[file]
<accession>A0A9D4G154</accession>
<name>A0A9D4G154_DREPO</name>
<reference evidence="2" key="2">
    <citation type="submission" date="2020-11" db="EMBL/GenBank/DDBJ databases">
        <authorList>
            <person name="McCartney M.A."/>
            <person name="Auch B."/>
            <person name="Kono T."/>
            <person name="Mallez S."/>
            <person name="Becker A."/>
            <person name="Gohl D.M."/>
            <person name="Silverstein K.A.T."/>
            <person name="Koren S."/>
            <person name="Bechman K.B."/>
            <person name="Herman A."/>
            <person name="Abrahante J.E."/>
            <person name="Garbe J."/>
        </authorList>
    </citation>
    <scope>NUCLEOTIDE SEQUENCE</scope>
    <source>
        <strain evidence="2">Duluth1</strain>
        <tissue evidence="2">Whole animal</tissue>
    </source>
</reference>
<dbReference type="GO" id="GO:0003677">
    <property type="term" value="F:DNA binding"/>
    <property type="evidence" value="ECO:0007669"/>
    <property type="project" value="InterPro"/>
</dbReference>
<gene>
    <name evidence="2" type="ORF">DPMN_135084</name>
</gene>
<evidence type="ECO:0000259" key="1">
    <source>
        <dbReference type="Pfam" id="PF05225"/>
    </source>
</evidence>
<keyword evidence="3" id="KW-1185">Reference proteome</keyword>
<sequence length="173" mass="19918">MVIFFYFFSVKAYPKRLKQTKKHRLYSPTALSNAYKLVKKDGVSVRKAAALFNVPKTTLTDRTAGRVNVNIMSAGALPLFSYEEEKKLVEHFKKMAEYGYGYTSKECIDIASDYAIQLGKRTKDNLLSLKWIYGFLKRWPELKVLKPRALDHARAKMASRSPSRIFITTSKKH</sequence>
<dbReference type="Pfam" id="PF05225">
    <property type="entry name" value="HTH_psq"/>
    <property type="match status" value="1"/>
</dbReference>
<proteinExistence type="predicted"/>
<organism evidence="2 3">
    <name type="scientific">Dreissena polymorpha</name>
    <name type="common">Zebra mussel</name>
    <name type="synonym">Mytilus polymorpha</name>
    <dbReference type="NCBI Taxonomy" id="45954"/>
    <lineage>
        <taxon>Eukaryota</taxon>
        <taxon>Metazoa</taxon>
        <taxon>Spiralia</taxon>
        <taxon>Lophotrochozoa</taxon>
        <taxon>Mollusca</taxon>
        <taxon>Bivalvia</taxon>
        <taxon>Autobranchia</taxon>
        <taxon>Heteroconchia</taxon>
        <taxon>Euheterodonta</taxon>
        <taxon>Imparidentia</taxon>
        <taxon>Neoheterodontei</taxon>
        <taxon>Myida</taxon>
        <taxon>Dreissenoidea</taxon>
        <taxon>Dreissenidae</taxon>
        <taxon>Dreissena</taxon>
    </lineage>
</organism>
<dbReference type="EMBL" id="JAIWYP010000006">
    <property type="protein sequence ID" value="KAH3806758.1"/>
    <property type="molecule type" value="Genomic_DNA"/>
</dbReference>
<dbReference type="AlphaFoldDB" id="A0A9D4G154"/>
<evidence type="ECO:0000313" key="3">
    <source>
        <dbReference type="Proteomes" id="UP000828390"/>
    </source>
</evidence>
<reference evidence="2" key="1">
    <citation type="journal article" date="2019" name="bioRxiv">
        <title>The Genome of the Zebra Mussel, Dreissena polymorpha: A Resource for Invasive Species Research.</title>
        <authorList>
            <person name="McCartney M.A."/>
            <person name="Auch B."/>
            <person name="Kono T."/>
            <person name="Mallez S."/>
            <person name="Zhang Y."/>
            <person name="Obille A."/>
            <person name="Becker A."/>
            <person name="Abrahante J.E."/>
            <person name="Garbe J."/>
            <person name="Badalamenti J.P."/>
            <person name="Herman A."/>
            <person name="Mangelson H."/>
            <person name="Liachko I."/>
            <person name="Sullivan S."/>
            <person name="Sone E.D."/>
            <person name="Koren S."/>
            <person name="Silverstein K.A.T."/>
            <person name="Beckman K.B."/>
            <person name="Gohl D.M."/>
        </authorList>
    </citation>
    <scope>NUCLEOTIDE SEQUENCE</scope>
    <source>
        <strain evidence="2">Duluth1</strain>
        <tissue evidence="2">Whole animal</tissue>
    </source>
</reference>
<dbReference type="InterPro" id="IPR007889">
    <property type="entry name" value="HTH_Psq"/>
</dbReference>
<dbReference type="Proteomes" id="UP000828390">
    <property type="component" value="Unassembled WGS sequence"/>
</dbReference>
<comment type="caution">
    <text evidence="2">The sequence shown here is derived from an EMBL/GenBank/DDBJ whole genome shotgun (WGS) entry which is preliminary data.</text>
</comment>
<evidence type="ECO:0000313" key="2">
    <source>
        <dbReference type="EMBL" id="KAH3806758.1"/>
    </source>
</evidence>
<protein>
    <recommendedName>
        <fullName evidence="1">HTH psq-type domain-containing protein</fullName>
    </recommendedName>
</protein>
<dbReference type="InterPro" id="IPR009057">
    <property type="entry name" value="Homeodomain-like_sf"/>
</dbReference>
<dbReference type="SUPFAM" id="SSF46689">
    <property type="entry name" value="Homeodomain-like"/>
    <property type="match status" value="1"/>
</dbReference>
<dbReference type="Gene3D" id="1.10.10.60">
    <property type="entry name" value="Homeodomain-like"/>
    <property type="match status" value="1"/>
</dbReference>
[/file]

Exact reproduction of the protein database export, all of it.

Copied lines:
<accession>A0A9D4G154</accession>
<name>A0A9D4G154_DREPO</name>
<reference evidence="2" key="2">
    <citation type="submission" date="2020-11" db="EMBL/GenBank/DDBJ databases">
        <authorList>
            <person name="McCartney M.A."/>
            <person name="Auch B."/>
            <person name="Kono T."/>
            <person name="Mallez S."/>
            <person name="Becker A."/>
            <person name="Gohl D.M."/>
            <person name="Silverstein K.A.T."/>
            <person name="Koren S."/>
            <person name="Bechman K.B."/>
            <person name="Herman A."/>
            <person name="Abrahante J.E."/>
            <person name="Garbe J."/>
        </authorList>
    </citation>
    <scope>NUCLEOTIDE SEQUENCE</scope>
    <source>
        <strain evidence="2">Duluth1</strain>
        <tissue evidence="2">Whole animal</tissue>
    </source>
</reference>
<dbReference type="GO" id="GO:0003677">
    <property type="term" value="F:DNA binding"/>
    <property type="evidence" value="ECO:0007669"/>
    <property type="project" value="InterPro"/>
</dbReference>
<gene>
    <name evidence="2" type="ORF">DPMN_135084</name>
</gene>
<evidence type="ECO:0000259" key="1">
    <source>
        <dbReference type="Pfam" id="PF05225"/>
    </source>
</evidence>
<keyword evidence="3" id="KW-1185">Reference proteome</keyword>
<sequence length="173" mass="19918">MVIFFYFFSVKAYPKRLKQTKKHRLYSPTALSNAYKLVKKDGVSVRKAAALFNVPKTTLTDRTAGRVNVNIMSAGALPLFSYEEEKKLVEHFKKMAEYGYGYTSKECIDIASDYAIQLGKRTKDNLLSLKWIYGFLKRWPELKVLKPRALDHARAKMASRSPSRIFITTSKKH</sequence>
<dbReference type="Pfam" id="PF05225">
    <property type="entry name" value="HTH_psq"/>
    <property type="match status" value="1"/>
</dbReference>
<proteinExistence type="predicted"/>
<organism evidence="2 3">
    <name type="scientific">Dreissena polymorpha</name>
    <name type="common">Zebra mussel</name>
    <name type="synonym">Mytilus polymorpha</name>
    <dbReference type="NCBI Taxonomy" id="45954"/>
    <lineage>
        <taxon>Eukaryota</taxon>
        <taxon>Metazoa</taxon>
        <taxon>Spiralia</taxon>
        <taxon>Lophotrochozoa</taxon>
        <taxon>Mollusca</taxon>
        <taxon>Bivalvia</taxon>
        <taxon>Autobranchia</taxon>
        <taxon>Heteroconchia</taxon>
        <taxon>Euheterodonta</taxon>
        <taxon>Imparidentia</taxon>
        <taxon>Neoheterodontei</taxon>
        <taxon>Myida</taxon>
        <taxon>Dreissenoidea</taxon>
        <taxon>Dreissenidae</taxon>
        <taxon>Dreissena</taxon>
    </lineage>
</organism>
<dbReference type="EMBL" id="JAIWYP010000006">
    <property type="protein sequence ID" value="KAH3806758.1"/>
    <property type="molecule type" value="Genomic_DNA"/>
</dbReference>
<dbReference type="AlphaFoldDB" id="A0A9D4G154"/>
<evidence type="ECO:0000313" key="3">
    <source>
        <dbReference type="Proteomes" id="UP000828390"/>
    </source>
</evidence>
<reference evidence="2" key="1">
    <citation type="journal article" date="2019" name="bioRxiv">
        <title>The Genome of the Zebra Mussel, Dreissena polymorpha: A Resource for Invasive Species Research.</title>
        <authorList>
            <person name="McCartney M.A."/>
            <person name="Auch B."/>
            <person name="Kono T."/>
            <person name="Mallez S."/>
            <person name="Zhang Y."/>
            <person name="Obille A."/>
            <person name="Becker A."/>
            <person name="Abrahante J.E."/>
            <person name="Garbe J."/>
            <person name="Badalamenti J.P."/>
            <person name="Herman A."/>
            <person name="Mangelson H."/>
            <person name="Liachko I."/>
            <person name="Sullivan S."/>
            <person name="Sone E.D."/>
            <person name="Koren S."/>
            <person name="Silverstein K.A.T."/>
            <person name="Beckman K.B."/>
            <person name="Gohl D.M."/>
        </authorList>
    </citation>
    <scope>NUCLEOTIDE SEQUENCE</scope>
    <source>
        <strain evidence="2">Duluth1</strain>
        <tissue evidence="2">Whole animal</tissue>
    </source>
</reference>
<dbReference type="InterPro" id="IPR007889">
    <property type="entry name" value="HTH_Psq"/>
</dbReference>
<dbReference type="Proteomes" id="UP000828390">
    <property type="component" value="Unassembled WGS sequence"/>
</dbReference>
<comment type="caution">
    <text evidence="2">The sequence shown here is derived from an EMBL/GenBank/DDBJ whole genome shotgun (WGS) entry which is preliminary data.</text>
</comment>
<evidence type="ECO:0000313" key="2">
    <source>
        <dbReference type="EMBL" id="KAH3806758.1"/>
    </source>
</evidence>
<protein>
    <recommendedName>
        <fullName evidence="1">HTH psq-type domain-containing protein</fullName>
    </recommendedName>
</protein>
<dbReference type="InterPro" id="IPR009057">
    <property type="entry name" value="Homeodomain-like_sf"/>
</dbReference>
<dbReference type="SUPFAM" id="SSF46689">
    <property type="entry name" value="Homeodomain-like"/>
    <property type="match status" value="1"/>
</dbReference>
<dbReference type="Gene3D" id="1.10.10.60">
    <property type="entry name" value="Homeodomain-like"/>
    <property type="match status" value="1"/>
</dbReference>